Fabien WAKSMAN, composer

Carcere Oscura (for accordion and string quintet)
a piece freely inspired by Beethoven’s Symphony n° 5

« What can hearing loss mean for a composer ?

This is the question I tried to answer by composing this sextet, written in tribute to Beethoven.

It was the vision of a Beethoven, prisoner of his own body that was the starting point for this piece. An collossal prison, of Dantesque proportions, and at the same time oppressive. This interior world, which I imagine to be the spirit of a Beethoven without auditory contact with the exterior, reminded me of the Piranesi’s engravings. Carcere Oscura, produced in 1743, is a kind of prelude to the cycle of the Carceri d’Invenzione, the artist’s masterpiece. This prison universe has a fantastic aspect due to its monumental type. Nevertheless, it remains forever closed, inhuman, and therefore terribly frightening. In the words of Marguerite Yourcenar, the Carceri evoke a “fictitious world, yet sinisterly real, claustrophobic, and yet megalomaniac (which) is reminiscent of that in which modern humanity is getting more and more locked up every day ».

The first four notes of the Fifth Symphony, Beethoven’s most famous motif, run through the whole piece, its treatment is most often frantic, as if it seemed to run desperately in a perpetually evolving labyrinth in look for an exit, a comfort, a glow. The decor may change considerably, the feeling of urgency rarely leaves a discourse in which the accordion gradually manages to gain independence from a very dense and compact string ensemble.

A short ascending cadenza to the accordion leads to the appearance of a new cell from the second theme of the first movement of Beethoven’s symphony, which gradually seems to bring relative calm, whose dim light cannot prevent the return of the initial frantic type. It is in a access of furious dementia that this quest ends, as vain as it is essential, of a freedom that eternally flees us.. »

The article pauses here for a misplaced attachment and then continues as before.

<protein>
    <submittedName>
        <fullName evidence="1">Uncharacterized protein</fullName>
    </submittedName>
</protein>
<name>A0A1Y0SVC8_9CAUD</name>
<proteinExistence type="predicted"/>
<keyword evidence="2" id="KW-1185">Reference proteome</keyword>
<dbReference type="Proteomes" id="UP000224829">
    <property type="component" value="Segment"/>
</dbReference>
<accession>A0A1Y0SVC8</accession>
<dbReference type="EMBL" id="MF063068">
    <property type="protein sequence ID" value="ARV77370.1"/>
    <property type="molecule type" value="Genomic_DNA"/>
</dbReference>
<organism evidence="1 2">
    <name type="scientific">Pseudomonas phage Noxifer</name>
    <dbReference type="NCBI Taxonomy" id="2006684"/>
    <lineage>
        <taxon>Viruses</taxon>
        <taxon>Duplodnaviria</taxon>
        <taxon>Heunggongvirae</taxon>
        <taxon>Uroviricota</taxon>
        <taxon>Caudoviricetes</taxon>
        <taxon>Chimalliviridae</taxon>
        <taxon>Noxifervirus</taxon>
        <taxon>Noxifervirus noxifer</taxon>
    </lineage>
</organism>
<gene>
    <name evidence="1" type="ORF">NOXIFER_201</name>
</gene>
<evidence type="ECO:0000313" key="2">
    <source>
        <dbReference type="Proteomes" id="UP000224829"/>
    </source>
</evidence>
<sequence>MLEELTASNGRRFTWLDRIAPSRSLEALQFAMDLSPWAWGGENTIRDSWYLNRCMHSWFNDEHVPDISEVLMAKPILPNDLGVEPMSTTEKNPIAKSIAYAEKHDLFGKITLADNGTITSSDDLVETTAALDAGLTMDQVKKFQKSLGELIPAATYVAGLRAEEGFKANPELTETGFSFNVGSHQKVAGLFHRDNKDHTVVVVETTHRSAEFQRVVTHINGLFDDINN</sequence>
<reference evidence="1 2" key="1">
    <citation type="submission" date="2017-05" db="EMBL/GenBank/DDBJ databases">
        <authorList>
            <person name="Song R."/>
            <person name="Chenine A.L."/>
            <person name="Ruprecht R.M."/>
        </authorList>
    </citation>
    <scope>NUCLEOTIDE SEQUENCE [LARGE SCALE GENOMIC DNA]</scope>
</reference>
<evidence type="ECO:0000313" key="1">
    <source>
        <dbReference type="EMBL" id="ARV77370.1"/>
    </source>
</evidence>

Fabien Waksman

Fabien Waksman in a few lines…

After studying piano and musicology, Fabien Waksman joined the Conservatoire National Supérieur de Musique et de Danse is Paris (CNSMDP) where he benefited from the teaching of JF Zygel (harmony), JB Courtois (Counterpoint), T. Escaich ( Fugue and Forms ) and Michèle Reverdy (orchestration). At the same time, he received advice from Guillaume Connesson in composition. He is currently professor of harmony at the CNSMDP.

His chamber music is regularly played in festivals such as « Musique à l’Emperi », Auvers-sur-Oise, or the Centre de musique de chambre in Paris, where he has had the chance to collaborate with interpreters such as Eric Le Sage, Emmanuel Pahut, Paul Meyer, Jérôme Ducros, Jérôme Pernoo, Pauline Haas, Florent Héau, Mathieu Herzog, Eva Zavaro, Guillaume Vincent, Claire-Marie Le Guay, as well as the quartets Hanson and Aquilone.

Bandmaster Stéphane Denève commissioned the symphonic pieces Solar Storm (2009) and Le Parfum d’Aphrodite (2011), which he created at the head of the Royal Scottish National Orchestra.

In 2012, RadioFrance called upon him for a new orchestral piece, Protonic Games, created by Daniele Gatti at the head of the Orchestre National de France at the Champs-Elysées Theater.

His collaboration with the Orchestre National de France continued during the creation in 2019 of a new music for a Charlie Chaplin film, and continues even today with the composition of the music of a concert-fiction around Moby-Dick scheduled for October 2019.

​Fabien Waksman has also composed several operas intended for young audiences : first Aladdin ou la lampe merveilleuse (2007), then L’oiseau de glace (2012) and Epic Falstaff (2013), both commissioned by the Opéra National de Paris and written in collaboration with the stage director and librettist Florent Siaud. In 2014, he composed a large fresco for children’s choir and orchestra on a text by William Blake, Europe, a Prophecy. In 2017, the Orchestre National de Lyon created La Clé d’argent, an opera trilogy paying homage to the universe of H.P. Lovecraft.

He deepens his work on vocal music through the composition of Sumanga’ for choir and harp, work freely inspired by traditional music from around the world (commissioned by the Orchestre de Paris), from Pandore for mixed choir a capella on a text by Niki de Saint-Phalle, or melodies inspired by Japanese literature on an original text by the poet Camille Loivier.

His passion for cosmology led Fabien Waksman to collaborate with astrophysicist Jean-Philippe Uzan, with whom he created Le Baiser de la mort, string quintet and piano inspired by the discovery of gravitational waves. This pair are currently working on writing a cycle of melodies, the Black Songs, paying tribute to the discoveries of Stephen Hawking.

In 2011, he received the André Caplet Prize for musical composition from the Académie des Beaux-Arts in Paris.

​ In 2012 he won the Sacem Grand Prize for symphonic music (young composer).